Archive for April 2009
Moving to the United States in 1996 she had work published in the New Yorker as well as winning awards and fellowships from the Lannan Foundation and the Whiting Foundation.
Her first collection of works, Thousand Years of Good Prayers, won the Frank O’Connor International Short Story Award, PEN/Hemingway Award, Guardian First Book Award, and California Book Award for first fiction.
Her most recent novel The Vagrants follows a small group in a small town during the 1970s when China was going through a social and political revolution towards a more open and free society.
In the middle of all this hype and excitement Yiyun Li took some time out to chat to The Scribbler. Read the interview below.
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THE SCRIBBLER: What is different about your writing that helps it stand out from other new writers at the moment?
YIYUN LI: I don’t think that is a question I can answer.
TS: As a ‘New Voice of 2009’ you must be inspired by some very contemporary authors. Which writers do you enjoy reading and draw inspiration from?
YL: Of the contemporary authors, I feel greatly indebted to William Trevor, whose novels and stories I read for inspiration.
TS: Our readers will be very interested in how you approach a writing project. Where do you lift your ideas from?
YL: I look for situations in life (from newspapers and from conversations with people) that fascinate or baffle me, and I then go on to make up characters to explore the situations.
TS: When you first began writing how easy was it to find and sign to publisher? Can you talk us through that process?
YL: I suppose I had my share of rejection letters from literary magazines, though I was fortunate enough to have a story published in The New Yorker early in my career, which helped when I signed up with the publisher.
TS: What obstacles have you come across in your writing and how did you overcome them?
YL: I write in a second language, so I am always aware that language will remain a challenge. I keep reading and writing, which seems the only way to deal with the challenge, if not to overcome it.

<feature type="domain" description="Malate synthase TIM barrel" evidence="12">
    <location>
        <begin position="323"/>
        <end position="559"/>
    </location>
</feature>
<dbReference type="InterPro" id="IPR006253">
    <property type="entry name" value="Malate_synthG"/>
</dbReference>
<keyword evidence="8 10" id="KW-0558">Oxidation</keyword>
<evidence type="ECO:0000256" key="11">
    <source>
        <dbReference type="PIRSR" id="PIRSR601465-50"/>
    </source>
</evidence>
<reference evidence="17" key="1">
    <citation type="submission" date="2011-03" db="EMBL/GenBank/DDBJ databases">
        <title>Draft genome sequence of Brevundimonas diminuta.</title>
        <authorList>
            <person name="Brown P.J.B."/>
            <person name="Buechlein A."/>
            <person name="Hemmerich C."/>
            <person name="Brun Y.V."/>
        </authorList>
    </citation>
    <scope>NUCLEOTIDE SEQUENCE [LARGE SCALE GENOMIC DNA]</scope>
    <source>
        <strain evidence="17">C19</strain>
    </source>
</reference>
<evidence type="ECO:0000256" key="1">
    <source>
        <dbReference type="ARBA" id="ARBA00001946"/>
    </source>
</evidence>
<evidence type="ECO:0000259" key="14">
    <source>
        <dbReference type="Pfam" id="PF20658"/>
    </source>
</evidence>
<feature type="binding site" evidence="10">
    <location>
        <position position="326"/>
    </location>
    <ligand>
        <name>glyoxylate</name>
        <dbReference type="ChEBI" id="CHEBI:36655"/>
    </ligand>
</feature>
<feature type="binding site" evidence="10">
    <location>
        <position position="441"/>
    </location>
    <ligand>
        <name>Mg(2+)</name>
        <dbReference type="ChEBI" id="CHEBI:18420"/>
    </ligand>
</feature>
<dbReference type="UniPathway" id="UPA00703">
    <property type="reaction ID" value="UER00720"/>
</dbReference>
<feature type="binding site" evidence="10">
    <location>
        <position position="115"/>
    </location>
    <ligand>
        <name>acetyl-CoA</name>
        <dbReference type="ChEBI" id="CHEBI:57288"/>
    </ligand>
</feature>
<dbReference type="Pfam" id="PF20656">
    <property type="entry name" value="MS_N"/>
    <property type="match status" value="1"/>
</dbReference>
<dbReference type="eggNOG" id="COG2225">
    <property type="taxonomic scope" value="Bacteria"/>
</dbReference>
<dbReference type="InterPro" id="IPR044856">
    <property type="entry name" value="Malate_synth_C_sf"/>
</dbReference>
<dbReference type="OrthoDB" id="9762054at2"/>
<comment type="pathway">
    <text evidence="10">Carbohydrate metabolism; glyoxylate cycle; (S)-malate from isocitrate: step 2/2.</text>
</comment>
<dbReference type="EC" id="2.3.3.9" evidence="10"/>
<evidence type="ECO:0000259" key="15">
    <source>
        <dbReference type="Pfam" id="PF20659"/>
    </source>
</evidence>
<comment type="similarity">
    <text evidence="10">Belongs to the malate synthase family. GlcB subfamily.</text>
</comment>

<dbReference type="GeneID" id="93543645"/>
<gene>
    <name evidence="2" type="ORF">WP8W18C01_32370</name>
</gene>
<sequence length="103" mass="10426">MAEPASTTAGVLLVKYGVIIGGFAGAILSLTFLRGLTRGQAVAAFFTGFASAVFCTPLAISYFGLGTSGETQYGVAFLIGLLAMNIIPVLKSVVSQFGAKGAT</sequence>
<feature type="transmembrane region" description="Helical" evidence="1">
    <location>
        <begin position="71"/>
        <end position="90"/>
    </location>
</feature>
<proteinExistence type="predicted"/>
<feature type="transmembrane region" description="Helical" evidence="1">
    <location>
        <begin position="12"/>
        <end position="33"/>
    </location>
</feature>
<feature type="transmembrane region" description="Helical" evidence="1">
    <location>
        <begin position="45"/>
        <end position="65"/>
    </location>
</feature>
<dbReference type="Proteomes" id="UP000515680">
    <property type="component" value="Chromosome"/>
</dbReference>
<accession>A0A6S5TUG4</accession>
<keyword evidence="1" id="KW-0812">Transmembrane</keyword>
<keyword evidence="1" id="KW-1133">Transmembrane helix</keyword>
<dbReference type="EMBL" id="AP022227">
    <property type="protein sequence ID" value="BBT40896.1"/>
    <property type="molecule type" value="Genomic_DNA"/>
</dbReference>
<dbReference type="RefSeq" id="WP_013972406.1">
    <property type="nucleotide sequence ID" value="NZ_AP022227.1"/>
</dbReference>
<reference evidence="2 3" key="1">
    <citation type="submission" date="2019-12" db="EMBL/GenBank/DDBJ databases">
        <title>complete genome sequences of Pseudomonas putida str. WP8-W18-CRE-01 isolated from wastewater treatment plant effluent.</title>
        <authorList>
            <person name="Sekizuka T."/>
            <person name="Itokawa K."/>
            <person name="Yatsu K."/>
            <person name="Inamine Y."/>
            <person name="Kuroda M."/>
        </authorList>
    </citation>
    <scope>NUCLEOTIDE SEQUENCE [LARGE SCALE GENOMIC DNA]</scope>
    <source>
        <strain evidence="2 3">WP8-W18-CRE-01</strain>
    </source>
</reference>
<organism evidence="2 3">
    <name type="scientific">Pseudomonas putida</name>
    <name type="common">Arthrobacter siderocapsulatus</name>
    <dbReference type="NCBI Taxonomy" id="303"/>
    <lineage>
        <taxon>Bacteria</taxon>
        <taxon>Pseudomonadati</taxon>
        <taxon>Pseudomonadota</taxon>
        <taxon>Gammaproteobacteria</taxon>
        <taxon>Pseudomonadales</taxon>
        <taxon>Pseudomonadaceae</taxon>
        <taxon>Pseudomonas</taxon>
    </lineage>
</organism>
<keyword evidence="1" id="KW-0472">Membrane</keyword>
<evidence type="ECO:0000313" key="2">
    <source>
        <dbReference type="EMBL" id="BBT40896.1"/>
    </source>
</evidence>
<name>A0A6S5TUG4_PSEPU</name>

TS: We often hear that artists have trouble dealing with their own pieces (i.e. musicians not able to listen to their albums etc.)
YL: How do you feel about your own work? Are you comfortable with it? After I finish my work I don’t think about it anymore. I am comfortable for my work to be read by the world, as by the time my words are in print I am distant enough from them.
TS: Have you already started work on your next book? Is it difficult to leave one piece behind and start new one?
YL: I have started to work on my next book, a collection of stories. I don’t find it hard to leave a piece behind. In fact, it is always a joy to leave the old behind and start something new.
TS: What is the best piece of advice you’ve been given and advice would you give to our budding readers today?
YL: James Alan McPherson, who was my mentor when I began to write, rarely discussed the crafts of writing when I met him, but every time we met he would say to me, “Keep writing.” An I do believe that is the best advice given to me, and I would pass it on to young writers.
TS: In your opinion what is The Vagrants about?
YL: I don’t think I’d talk about a novel that way, not my books or other authors’ books.
TS: What books inspired you to pick up the pen and star writing?
YL: Many of William Trevor’s stories and novels inspired me to start writing. So has Graham Greene’s work.
TS: What is your learning background, and do you feel it helped you in writing your novel?
YL: I had a science background – I was trained to become an immunologist when I gave up that career to become a writer.
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Click on the clip to see a trailer for the film adaptation of Yiyun Li’s A Thousand Years Of Good Prayers
Discuss, promote or rant about Yiyun Li or any of your favourite new writers for 2009, and expect more Q&As with the novelists on the Waterstones ones to watch list 2009.
Words: Seamus Swords
Published in 1995, the collection of loosely connected short stories captures a week in L.A. in 1983, featuring movie executives, rock stars, a vampire and other morally challenged characters in adventures laced with sex, drugs and violence.
Unfortunately the word on the grapevine is that the filmmakers have decided to omit the supernatural elements of the book from the film version.
Already premiered at film festivals around the globe, The Informers will be released later this summer.
For all the latest information on the movie including reviews, footage, further trailers and hopefully the odd interview stay with The Scribbler.
To see the trailer click below:
What do you think of the trailer? It looks like the movie will do the book justice. What is your opinion? What are the best and worst movie adaptations in your view?
Words: Dean Samways